London’s shopping streets evolve fast. But lately the look of one kind of store seems to be travelling at lightspeed into a realm of fantastical sci-fi-esque décor so far-removed from reality that the city’s growing reputation as a playground for those with money and very little taste is becoming well deserved. I’m talking about estate agents. Their shop fronts. Expanses of pristinely molded white plastic that look like the futuristic nightclub of your 16-year-old self’s (and Buck Rogers’) dreams.
It should come as no surprise that the property business wants to put on a spectacular show. Any house renter or owner knows that a home is their castle, so it’s only logical that the seller of castles should make the sales outlet a fortress. On Mars.
Unlike the fusty dated premises of similar businesses such as the solicitors’ or the bank, where the décor is a reflection of the slightly dull yet necessarily meticulous nature of the work done there, estate agents often have some kind of awkwardly shoehorned-in bar top in the entrance enticing customers to stroll in and share a Diet Coke, talk shop, maybe buy a house.
Providing your gaze can be prized from the giant flat-screen TV relaying 24-hour news (again, why?), then the true heart of the enterprise awaits – row upon row of spotless “hot-desk” work stations accommodating agents who need nothing more than an iPhone, perhaps a pen, a lurid suit and the extensive industry background knowledge that, yes, houses do exist, to get the job done. Come 6pm and the Death Star’s glowing control centre is deserted – a ghost shop.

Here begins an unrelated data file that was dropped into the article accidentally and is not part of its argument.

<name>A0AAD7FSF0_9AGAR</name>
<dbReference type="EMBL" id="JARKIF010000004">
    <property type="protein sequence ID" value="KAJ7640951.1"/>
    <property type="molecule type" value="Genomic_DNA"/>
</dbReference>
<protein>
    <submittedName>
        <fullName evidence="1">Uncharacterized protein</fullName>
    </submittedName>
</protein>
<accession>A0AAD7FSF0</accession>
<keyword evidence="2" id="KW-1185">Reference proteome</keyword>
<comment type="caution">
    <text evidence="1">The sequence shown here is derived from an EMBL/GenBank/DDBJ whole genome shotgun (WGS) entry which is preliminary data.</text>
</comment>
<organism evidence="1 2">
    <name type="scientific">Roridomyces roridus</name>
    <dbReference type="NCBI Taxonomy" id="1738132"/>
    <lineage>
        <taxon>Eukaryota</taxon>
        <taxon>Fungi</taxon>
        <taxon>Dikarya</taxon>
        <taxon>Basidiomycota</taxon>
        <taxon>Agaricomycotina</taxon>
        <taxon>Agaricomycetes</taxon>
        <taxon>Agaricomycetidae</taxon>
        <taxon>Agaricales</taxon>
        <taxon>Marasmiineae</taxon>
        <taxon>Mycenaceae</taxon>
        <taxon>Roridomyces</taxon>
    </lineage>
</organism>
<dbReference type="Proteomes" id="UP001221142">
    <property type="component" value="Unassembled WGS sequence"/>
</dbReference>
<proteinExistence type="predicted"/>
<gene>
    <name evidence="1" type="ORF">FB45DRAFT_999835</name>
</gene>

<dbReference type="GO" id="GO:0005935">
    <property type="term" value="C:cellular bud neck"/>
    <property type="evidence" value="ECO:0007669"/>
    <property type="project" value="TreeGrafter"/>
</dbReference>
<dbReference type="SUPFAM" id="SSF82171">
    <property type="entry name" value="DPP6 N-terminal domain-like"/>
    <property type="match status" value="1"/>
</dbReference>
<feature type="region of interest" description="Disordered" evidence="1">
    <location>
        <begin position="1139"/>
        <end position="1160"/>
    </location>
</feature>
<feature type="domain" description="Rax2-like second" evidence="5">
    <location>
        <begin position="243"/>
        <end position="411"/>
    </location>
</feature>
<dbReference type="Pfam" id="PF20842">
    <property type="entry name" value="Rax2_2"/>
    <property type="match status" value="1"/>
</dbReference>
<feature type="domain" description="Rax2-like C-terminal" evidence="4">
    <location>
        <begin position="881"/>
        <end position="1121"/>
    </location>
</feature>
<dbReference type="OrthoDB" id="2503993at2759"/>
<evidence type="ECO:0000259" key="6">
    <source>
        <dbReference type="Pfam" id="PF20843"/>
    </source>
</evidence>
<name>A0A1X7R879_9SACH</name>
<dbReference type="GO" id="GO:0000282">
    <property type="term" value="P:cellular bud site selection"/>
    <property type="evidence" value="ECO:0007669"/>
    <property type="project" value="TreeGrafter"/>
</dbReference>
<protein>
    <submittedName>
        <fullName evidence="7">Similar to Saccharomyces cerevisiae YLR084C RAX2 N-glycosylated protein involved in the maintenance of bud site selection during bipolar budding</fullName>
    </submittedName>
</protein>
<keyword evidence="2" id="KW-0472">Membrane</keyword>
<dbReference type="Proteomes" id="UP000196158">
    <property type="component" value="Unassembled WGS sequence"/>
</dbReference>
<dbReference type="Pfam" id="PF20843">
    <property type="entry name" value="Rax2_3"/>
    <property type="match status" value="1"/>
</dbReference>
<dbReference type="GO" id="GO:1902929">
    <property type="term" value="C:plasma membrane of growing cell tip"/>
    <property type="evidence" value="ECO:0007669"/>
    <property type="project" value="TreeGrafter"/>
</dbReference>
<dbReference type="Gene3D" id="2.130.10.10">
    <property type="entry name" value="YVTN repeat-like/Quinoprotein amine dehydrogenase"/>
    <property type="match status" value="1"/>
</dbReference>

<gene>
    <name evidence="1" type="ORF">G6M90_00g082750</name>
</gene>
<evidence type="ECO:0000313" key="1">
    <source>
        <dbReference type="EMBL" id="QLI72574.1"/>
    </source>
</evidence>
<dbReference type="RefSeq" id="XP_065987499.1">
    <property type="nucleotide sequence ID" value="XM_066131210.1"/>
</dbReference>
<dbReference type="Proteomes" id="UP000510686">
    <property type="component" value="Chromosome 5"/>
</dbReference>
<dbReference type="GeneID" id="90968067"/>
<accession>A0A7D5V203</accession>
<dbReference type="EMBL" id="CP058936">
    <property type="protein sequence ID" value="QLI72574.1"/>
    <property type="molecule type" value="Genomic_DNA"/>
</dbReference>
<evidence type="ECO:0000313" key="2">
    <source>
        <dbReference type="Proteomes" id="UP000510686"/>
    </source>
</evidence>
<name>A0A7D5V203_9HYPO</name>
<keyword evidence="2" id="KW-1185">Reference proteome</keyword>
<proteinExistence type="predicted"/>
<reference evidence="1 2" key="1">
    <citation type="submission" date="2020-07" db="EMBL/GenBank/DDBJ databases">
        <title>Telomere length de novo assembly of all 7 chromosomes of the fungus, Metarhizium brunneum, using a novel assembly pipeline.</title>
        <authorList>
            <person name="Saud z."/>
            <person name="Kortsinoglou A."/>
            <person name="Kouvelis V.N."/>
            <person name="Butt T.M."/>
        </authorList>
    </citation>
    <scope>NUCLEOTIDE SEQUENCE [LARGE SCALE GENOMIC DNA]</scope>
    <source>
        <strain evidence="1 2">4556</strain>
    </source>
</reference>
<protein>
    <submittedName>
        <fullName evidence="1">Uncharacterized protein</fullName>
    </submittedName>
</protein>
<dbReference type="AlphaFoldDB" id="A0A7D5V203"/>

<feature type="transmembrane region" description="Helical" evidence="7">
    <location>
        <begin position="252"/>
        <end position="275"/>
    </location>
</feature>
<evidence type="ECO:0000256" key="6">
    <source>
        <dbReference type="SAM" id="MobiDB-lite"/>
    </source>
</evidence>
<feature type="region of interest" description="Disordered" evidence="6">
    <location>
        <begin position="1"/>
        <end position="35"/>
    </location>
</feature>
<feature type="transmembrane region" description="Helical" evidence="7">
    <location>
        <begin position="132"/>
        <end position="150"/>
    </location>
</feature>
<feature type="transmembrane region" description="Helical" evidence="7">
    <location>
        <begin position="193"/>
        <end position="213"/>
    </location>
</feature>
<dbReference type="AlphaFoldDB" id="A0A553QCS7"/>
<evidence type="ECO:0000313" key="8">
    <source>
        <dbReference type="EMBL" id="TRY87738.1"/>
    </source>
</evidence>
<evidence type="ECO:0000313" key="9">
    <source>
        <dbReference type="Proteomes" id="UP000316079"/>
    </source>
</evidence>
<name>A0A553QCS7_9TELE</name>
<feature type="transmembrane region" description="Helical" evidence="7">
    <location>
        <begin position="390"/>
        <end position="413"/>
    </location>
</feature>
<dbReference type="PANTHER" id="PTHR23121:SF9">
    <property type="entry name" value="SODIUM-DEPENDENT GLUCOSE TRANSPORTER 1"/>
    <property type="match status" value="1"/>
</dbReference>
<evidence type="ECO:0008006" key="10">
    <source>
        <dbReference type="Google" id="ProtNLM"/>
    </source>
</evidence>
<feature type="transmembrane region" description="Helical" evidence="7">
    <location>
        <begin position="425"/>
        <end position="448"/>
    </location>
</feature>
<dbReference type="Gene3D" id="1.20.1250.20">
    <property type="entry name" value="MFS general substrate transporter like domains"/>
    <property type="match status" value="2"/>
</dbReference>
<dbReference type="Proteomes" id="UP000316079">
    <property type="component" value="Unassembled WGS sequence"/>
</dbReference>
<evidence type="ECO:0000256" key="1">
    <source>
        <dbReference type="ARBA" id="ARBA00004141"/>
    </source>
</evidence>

Apart from the amusing side – that these places look like they’re designed by a mysterious clique of also-ran Hollywood set builders – there’s another reason I find this phenomenon a little uncomfortable. It’s because to know that any time at all is being spent on creating the completely unnecessary spectacle – grossly misjudged – means that sky-high property fees charged to London’s already squeezed residents are being blown out into space too.
Why would you want to do business in a place that feels that way? I think Londoners might instead be drawn to a property service making a show of that rare thing on the high street – a little sanity.
Though not the cause, it’s surely a symptom of an industry, and a city, that is losing touch with what matters – useful services, good ideas, a population that can afford to live well – even among some hilariously bad décor.
Tom Hall is a sub editor and writer for Monocle.